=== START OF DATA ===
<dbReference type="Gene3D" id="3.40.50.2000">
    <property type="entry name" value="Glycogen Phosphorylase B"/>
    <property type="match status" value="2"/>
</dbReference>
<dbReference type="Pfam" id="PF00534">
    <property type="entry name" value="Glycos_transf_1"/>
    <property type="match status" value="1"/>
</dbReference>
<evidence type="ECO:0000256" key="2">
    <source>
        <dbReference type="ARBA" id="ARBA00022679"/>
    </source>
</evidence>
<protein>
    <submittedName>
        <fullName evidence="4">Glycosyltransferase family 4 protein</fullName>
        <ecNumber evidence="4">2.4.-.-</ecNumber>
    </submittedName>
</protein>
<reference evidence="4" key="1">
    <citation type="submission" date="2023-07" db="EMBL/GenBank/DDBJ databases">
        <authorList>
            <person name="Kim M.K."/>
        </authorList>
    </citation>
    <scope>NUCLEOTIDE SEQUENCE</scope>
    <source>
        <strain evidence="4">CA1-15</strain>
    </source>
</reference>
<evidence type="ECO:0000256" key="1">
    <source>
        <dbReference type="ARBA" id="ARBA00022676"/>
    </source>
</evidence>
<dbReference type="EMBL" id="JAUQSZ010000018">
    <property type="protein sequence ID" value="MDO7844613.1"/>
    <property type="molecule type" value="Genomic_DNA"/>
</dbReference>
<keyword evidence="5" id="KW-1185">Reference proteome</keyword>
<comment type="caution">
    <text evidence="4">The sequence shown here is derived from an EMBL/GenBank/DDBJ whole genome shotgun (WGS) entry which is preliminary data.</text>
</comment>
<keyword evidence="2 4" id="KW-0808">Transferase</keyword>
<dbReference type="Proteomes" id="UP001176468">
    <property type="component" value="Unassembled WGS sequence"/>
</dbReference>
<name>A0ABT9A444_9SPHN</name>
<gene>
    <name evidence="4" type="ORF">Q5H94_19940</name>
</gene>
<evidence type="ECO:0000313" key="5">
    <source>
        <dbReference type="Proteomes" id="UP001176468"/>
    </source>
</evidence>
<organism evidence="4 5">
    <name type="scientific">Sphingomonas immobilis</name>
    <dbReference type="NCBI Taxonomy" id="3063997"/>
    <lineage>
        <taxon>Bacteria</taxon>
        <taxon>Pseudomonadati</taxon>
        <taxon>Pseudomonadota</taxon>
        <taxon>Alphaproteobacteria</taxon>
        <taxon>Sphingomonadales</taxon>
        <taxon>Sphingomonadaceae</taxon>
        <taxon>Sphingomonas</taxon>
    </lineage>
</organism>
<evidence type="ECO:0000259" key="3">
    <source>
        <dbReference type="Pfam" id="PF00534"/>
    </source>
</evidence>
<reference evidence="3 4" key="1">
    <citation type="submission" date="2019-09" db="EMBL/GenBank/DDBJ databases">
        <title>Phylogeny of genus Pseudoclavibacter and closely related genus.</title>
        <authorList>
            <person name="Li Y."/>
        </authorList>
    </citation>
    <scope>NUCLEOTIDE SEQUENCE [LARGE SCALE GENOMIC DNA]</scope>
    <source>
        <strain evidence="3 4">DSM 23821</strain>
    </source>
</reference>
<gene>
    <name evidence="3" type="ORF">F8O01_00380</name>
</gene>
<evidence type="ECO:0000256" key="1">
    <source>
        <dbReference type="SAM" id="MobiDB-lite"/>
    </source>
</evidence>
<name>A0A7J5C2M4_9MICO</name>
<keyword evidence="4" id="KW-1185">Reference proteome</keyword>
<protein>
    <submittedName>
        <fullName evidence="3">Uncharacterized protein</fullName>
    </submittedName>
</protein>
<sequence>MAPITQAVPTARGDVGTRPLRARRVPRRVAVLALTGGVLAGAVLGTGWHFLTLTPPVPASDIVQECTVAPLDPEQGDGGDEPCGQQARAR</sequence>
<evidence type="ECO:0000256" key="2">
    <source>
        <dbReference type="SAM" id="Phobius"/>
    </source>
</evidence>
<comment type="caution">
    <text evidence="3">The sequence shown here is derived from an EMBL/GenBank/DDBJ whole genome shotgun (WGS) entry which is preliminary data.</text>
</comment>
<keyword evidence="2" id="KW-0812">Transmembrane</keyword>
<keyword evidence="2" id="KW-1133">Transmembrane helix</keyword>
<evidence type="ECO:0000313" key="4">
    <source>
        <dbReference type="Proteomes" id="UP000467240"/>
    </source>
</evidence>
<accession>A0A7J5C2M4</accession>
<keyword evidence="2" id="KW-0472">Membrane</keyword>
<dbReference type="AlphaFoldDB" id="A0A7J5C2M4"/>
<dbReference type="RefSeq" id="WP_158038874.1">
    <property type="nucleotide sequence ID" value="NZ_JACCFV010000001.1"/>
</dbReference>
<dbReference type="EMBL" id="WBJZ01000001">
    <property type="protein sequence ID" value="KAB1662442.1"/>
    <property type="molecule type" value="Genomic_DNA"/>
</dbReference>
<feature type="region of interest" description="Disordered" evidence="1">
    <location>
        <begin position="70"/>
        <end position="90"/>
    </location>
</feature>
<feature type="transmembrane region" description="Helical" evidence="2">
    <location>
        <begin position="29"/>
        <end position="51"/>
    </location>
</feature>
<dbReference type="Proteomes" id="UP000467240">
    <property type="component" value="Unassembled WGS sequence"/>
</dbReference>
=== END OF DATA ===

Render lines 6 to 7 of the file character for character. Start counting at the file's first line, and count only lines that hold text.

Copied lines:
    <property type="entry name" value="Glycos_transf_1"/>
    <property type="match status" value="1"/>